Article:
Bridging Two Eras: The Autobiography of Emily Newell Blair, 1877-1951
by Emily Newell Blair
edited by Virginia Jeans Laas
introduction by Virginia Jeans Laas
University of Missouri Press, 1999
eISBN: 978-0-8262-6092-5 | Cloth: 978-0-8262-1254-2
Library of Congress Classification E748.B623A3 1999
Dewey Decimal Classification 973.91092

ABOUT THIS BOOK | AUTHOR BIOGRAPHY
ABOUT THIS BOOK

First written in 1937 and never before published, Bridging Two Eras is the fascinating autobiography of Emily Newell Blair, a remarkable woman who successfully reconciled a productive public life with the traditional values of a housewife and mother.


Because Blair's life essentially spanned two eras, from the end of the nineteenth century through the middle of the twentieth, she thought of herself as a bridge builder. A dedicated feminist, she wanted her autobiography to help women understand what life was like during that transition time. She had moved from being a conventional, middle-class, midwestern wife and mother to becoming an acclaimed author, a nationally known feminist, and vice chairman of the Democratic National Committee only two years after women gained the right to vote. She felt that her story could encourage women to take their rightful places in public life.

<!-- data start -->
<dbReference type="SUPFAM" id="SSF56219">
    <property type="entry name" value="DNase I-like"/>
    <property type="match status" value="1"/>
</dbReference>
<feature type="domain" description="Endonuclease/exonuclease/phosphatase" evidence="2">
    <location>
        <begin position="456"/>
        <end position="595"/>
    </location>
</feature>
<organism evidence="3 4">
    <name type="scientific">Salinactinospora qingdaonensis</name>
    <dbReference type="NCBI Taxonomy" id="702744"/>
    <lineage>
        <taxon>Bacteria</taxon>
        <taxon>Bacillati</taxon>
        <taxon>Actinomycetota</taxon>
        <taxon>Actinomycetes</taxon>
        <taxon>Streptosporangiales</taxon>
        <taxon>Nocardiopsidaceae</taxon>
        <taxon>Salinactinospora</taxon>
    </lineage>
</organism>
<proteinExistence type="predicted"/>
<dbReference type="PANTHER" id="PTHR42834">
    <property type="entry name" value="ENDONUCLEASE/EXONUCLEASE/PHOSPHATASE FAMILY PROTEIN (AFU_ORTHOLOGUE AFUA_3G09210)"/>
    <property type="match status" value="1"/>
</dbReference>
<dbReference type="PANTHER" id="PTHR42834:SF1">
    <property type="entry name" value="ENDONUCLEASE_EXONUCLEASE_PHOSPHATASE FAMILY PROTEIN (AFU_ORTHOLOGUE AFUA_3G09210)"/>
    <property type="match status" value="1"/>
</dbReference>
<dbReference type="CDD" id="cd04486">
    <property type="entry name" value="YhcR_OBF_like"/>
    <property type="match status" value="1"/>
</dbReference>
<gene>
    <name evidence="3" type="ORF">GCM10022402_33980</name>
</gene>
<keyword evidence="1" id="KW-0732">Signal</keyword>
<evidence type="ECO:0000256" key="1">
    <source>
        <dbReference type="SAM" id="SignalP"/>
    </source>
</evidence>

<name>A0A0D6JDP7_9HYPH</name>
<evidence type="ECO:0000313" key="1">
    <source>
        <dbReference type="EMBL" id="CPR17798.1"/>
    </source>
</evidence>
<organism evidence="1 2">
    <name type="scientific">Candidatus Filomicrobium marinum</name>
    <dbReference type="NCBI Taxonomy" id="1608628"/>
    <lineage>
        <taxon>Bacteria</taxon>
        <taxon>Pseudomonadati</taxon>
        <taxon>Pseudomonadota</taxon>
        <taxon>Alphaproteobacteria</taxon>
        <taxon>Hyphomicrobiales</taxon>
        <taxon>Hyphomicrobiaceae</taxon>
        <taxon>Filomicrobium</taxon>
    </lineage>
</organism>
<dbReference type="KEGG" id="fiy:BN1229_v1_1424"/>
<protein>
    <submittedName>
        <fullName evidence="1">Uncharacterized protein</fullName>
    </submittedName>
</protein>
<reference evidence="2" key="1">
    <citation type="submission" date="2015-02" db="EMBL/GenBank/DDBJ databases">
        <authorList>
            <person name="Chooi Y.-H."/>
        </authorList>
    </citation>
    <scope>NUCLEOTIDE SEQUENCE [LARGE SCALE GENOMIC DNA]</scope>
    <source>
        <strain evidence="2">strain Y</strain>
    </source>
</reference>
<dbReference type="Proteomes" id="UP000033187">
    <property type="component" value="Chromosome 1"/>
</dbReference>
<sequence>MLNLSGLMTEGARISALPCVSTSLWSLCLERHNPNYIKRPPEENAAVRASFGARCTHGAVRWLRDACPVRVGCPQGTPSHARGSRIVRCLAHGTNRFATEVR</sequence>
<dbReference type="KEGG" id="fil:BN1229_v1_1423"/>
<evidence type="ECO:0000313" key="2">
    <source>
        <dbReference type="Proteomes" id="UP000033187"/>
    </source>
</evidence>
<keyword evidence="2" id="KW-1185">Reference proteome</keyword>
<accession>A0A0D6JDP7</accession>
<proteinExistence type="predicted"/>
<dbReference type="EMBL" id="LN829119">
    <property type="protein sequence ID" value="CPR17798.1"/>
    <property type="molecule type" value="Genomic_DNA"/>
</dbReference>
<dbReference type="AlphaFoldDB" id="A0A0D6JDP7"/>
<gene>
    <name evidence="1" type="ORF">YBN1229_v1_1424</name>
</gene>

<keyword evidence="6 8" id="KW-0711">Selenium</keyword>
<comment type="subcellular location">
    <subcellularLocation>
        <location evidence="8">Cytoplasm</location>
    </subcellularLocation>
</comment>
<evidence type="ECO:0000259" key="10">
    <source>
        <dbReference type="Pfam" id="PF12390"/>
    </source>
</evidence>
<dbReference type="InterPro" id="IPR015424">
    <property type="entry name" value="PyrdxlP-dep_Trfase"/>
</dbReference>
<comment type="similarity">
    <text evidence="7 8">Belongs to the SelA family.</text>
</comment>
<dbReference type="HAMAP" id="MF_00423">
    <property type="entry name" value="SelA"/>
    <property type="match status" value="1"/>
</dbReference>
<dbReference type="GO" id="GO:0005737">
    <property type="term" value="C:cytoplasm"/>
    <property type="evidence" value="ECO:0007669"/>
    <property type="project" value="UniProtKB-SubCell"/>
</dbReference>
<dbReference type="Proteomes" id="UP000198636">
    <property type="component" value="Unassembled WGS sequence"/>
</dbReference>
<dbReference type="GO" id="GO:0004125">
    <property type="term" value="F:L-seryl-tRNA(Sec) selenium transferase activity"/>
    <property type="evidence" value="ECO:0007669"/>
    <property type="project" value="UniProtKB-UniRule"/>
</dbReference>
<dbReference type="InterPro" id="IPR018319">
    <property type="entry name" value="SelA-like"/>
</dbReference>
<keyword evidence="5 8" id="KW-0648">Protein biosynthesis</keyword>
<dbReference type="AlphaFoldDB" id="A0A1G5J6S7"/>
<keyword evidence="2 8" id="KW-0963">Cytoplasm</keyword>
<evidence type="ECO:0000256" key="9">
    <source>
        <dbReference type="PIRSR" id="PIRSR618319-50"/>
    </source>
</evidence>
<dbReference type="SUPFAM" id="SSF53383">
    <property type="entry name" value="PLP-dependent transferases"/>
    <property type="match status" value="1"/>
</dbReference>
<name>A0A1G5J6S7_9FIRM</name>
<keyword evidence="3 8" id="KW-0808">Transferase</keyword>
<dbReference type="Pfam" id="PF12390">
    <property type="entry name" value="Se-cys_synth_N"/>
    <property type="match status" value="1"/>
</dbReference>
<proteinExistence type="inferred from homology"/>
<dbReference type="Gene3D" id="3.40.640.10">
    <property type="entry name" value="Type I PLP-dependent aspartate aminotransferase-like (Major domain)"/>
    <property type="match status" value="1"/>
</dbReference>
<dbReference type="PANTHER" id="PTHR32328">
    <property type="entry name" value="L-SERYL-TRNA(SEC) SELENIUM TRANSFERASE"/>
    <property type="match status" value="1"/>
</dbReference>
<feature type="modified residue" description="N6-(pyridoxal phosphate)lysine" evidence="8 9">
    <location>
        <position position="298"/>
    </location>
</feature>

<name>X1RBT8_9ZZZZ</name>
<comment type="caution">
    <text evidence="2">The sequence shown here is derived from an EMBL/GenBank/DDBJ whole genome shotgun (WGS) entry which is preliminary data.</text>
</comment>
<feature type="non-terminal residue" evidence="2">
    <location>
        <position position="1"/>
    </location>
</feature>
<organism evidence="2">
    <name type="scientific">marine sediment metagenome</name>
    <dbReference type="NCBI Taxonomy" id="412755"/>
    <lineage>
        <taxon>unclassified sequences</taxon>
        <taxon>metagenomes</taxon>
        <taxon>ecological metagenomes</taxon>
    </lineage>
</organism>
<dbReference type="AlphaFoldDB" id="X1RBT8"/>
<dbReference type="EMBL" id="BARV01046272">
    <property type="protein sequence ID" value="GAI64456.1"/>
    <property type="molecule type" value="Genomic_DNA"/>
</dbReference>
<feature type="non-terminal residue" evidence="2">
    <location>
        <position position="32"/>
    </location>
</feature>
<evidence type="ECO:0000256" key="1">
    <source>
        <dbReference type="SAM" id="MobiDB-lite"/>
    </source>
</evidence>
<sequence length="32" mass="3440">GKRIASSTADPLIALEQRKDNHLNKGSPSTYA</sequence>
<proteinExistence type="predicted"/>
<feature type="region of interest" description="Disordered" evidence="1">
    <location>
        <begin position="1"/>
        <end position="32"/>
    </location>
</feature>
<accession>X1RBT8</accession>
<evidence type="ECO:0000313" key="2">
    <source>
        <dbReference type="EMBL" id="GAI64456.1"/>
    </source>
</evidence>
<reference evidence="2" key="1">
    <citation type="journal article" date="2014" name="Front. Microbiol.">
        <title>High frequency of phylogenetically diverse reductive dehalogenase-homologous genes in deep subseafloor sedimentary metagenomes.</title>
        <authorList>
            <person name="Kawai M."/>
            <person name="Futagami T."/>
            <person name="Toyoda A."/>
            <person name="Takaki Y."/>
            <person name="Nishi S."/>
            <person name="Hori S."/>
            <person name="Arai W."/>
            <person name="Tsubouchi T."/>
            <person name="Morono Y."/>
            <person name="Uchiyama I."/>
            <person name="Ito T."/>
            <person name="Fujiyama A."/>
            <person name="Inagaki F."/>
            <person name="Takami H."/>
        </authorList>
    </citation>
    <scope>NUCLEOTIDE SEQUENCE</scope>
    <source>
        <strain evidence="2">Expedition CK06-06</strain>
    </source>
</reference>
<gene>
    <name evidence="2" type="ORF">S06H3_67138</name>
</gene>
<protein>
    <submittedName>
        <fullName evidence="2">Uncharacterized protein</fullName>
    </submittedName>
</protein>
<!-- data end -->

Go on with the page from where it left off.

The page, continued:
Bridging Two Eras is divided into two parts. Book I is a charming evocation of life in southwest Missouri in the closing decades of the nineteenth century. It offers great insight into family relationships, class structure, and social attitudes typical of much of small-town America. Book II addresses Blair's public career and follows her progress as professional writer, suffrage activist, and partisan politician. Included are acute judgments of leading political figures, fascinating vignettes of the suffrage movement, an insider's view of the workings of the national Democratic Party in the 1920s and 1930s, and a valuable outlook on Missouri politics during the first third of the twentieth century.


Perceptive and introspective, Blair captivates her readers as she traces her own evolution. With candor, she explains her conflicts between family and career, acknowledging the difficulties and tensions she faced in pursuing a public life. Delightfully written, Bridging Two Eras provides valuable insight into all the possibilities, as well as the limitations, life then held for an American woman.



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